If Donald Trump is making a charge against someone, you can bet that Trump has done the same thing, only worse. Part of it is projection—as an incurable narcissist, Trump can’t stop seeing his own reflection on everyone else—but a bigger part is simply this: There are few bad things that Donald Trump hasn't already done. Bigly.
… Donald Trump’s companies have systematically destroyed or hidden thousands of emails, digital records and paper documents demanded in official proceedings, often in defiance of court orders. These tactics—exposed by a Newsweek review of thousands of pages of court filings, judicial orders and affidavits from an array of court cases—have enraged judges, prosecutors, opposing lawyers and the many ordinary citizens entangled in litigation with Trump.
When Trump daily attacks Clinton over the emails, he’s charging her with doing what Trump himself has done over, and over, and over. The “30,000 missing emails” that Trump goes on about so often were personal emails. That designation wasn’t made by Clinton, it was made by a team of lawyers that scoured her server to determine which emails were related to her work, and which had nothing to do with it—the exact same task the FBI is now conducting on the computer that was the subject of Comey’s ill-timed, self-serving letter.
Meanwhile, actually destroying emails associated with a case? That’s a Trump specialty.
When a government attorney finally telephoned a Trump lawyer to find out why, he was told the Trumps had not even begun preparing their answers and had no plans to do so. The Trumps also postponed and blocked depositions, refused to provide a description of their records, as required, and would not turn over any documents.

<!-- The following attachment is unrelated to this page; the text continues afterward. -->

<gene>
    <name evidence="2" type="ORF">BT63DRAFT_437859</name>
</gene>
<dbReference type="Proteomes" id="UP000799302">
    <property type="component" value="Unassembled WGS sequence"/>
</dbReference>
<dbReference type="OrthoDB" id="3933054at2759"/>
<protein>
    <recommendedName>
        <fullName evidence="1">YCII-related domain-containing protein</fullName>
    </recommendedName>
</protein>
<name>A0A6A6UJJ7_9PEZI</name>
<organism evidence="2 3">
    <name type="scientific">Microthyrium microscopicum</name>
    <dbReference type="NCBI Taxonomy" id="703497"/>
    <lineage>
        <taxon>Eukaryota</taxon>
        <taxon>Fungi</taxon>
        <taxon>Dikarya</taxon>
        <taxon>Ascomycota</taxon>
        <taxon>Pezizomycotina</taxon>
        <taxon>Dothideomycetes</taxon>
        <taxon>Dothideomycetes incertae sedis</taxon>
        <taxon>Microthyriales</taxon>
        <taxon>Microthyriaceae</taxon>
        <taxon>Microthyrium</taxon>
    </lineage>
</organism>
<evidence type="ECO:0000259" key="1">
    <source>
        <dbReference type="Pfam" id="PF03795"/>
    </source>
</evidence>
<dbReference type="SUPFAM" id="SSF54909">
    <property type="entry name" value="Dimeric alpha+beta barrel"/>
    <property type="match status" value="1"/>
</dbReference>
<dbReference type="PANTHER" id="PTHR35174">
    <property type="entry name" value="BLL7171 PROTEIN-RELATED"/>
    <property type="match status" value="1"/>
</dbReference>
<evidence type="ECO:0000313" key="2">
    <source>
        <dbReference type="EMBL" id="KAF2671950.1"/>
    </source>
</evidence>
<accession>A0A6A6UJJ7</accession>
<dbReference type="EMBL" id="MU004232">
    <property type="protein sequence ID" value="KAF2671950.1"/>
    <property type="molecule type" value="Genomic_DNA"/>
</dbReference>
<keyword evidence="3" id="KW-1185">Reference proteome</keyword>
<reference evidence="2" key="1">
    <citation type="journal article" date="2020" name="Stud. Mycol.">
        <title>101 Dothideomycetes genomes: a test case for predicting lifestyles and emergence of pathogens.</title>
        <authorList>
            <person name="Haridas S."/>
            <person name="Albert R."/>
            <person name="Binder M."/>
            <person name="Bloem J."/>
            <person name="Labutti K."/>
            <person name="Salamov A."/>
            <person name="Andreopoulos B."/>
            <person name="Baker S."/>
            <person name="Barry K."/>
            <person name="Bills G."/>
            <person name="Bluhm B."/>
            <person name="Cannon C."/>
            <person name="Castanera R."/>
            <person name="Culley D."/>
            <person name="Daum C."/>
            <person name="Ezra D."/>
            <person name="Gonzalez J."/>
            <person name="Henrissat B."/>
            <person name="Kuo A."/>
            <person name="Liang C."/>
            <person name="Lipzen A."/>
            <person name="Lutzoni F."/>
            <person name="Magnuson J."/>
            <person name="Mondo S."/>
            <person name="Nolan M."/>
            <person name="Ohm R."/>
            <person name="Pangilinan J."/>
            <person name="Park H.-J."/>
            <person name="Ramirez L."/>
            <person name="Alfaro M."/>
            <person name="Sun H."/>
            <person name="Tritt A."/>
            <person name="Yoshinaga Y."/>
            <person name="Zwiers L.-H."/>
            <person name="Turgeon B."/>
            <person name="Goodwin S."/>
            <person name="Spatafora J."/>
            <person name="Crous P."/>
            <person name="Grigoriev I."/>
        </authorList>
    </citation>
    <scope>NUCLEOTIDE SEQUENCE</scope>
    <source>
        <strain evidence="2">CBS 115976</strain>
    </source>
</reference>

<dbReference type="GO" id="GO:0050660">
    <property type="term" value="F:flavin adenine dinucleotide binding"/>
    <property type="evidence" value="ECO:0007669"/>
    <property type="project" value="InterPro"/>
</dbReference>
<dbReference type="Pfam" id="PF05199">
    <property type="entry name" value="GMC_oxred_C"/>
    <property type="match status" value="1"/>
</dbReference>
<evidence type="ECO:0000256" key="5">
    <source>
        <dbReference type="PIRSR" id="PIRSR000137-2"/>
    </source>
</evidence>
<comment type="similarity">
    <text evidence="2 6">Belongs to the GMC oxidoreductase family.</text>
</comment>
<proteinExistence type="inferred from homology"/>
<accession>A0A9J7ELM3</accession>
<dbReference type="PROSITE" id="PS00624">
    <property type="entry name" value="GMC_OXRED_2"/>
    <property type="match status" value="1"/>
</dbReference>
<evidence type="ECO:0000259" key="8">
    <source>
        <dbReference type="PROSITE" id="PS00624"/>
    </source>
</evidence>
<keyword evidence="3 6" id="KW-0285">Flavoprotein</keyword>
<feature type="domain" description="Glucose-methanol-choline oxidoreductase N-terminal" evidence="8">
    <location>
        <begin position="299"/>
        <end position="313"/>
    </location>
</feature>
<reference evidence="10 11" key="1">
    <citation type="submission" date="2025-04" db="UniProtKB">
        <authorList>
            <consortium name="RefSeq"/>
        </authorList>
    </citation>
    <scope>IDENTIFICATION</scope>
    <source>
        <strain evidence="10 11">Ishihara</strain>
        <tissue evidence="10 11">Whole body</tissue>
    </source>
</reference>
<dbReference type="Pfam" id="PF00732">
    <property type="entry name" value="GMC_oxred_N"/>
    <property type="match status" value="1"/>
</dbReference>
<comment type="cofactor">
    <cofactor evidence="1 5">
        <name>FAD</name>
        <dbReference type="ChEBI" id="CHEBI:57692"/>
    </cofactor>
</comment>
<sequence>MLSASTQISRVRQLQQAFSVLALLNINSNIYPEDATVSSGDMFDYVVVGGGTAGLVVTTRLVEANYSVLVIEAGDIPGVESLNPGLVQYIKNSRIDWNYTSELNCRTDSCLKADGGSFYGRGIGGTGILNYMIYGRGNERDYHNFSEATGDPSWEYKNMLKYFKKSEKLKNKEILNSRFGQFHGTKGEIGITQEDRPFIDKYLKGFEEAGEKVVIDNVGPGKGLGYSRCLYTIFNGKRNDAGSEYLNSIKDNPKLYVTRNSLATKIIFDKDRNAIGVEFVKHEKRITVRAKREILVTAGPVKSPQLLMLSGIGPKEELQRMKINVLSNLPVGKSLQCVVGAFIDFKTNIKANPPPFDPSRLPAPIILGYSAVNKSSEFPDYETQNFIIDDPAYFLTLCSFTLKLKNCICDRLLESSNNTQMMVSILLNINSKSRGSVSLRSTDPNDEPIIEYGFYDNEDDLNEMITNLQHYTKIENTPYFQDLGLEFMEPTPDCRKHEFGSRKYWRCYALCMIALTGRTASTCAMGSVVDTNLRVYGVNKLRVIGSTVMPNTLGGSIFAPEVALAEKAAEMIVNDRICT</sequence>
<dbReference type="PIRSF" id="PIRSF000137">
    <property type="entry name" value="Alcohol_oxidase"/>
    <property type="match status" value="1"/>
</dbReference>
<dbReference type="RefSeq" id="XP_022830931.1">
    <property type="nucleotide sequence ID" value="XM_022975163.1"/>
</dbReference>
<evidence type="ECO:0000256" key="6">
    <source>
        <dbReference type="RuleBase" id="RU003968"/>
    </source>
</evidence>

What did Trump do instead of turning over documents? He lied. He sued. He was Trump.
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In the very first major issue where he was involved, a federal suit over discrimination at Trump properties, Donald Trump stalled for months. Finally, he was dragged into court.
… under subpoena, Trump appeared for a short deposition. When asked about the missing documents, he made a shocking admission: The Trumps had been destroying their corporate records for the previous six months and had no document-retention program. They had conducted no inspections to determine which files might have been sought in the discovery requests or might otherwise be related to the case. Instead, in order to “save space,” Trump testified, officials with his company had been tossing documents into the shredder and garbage.
Why would Donald Trump suspect that Hillary Clinton’s deleted emails contained important information? Because Trump knows that when he had the chance, he destroyed incriminating evidence. He did it not once or twice, but as a matter of routine.
And a man who has been involved in 3,500 lawsuits gets the routine down pat.
Trump didn’t just claim to have no emails. In one case, he repeatedly denied even having a server.
That was false …
Finally, during a deposition nine months after he had signed the deceptive affidavit, the same Trump executive admitted his assertions in it were untrue. In fact, an IBM Domino server for emails and other files had been installed in 1999, the same year witnesses for Power Plant contended that Trump had learned of the casino deal. Prior to that, as early as 1997, the Trump corporations used servers off-site ...
What happened with Trump’s servers? Destroyed. The emails? Destroyed. And all of it while in the middle of a legal action where the emails had been subpoenaed.
The deletions continued, and backup tapes were reused—thus erasing the data they held. Power Plant lawyers also discovered that after the lawsuit was filed, Trump Hotels disposed of a key witness’s computer without preserving the data on it.
Donald Trump knows about destroying evidence. It’s Trump’s reaction to everything. Because Donald Trump knows that when evidence of his actions becomes public, it’s always an issue.
Just look at the Billy Bush tape.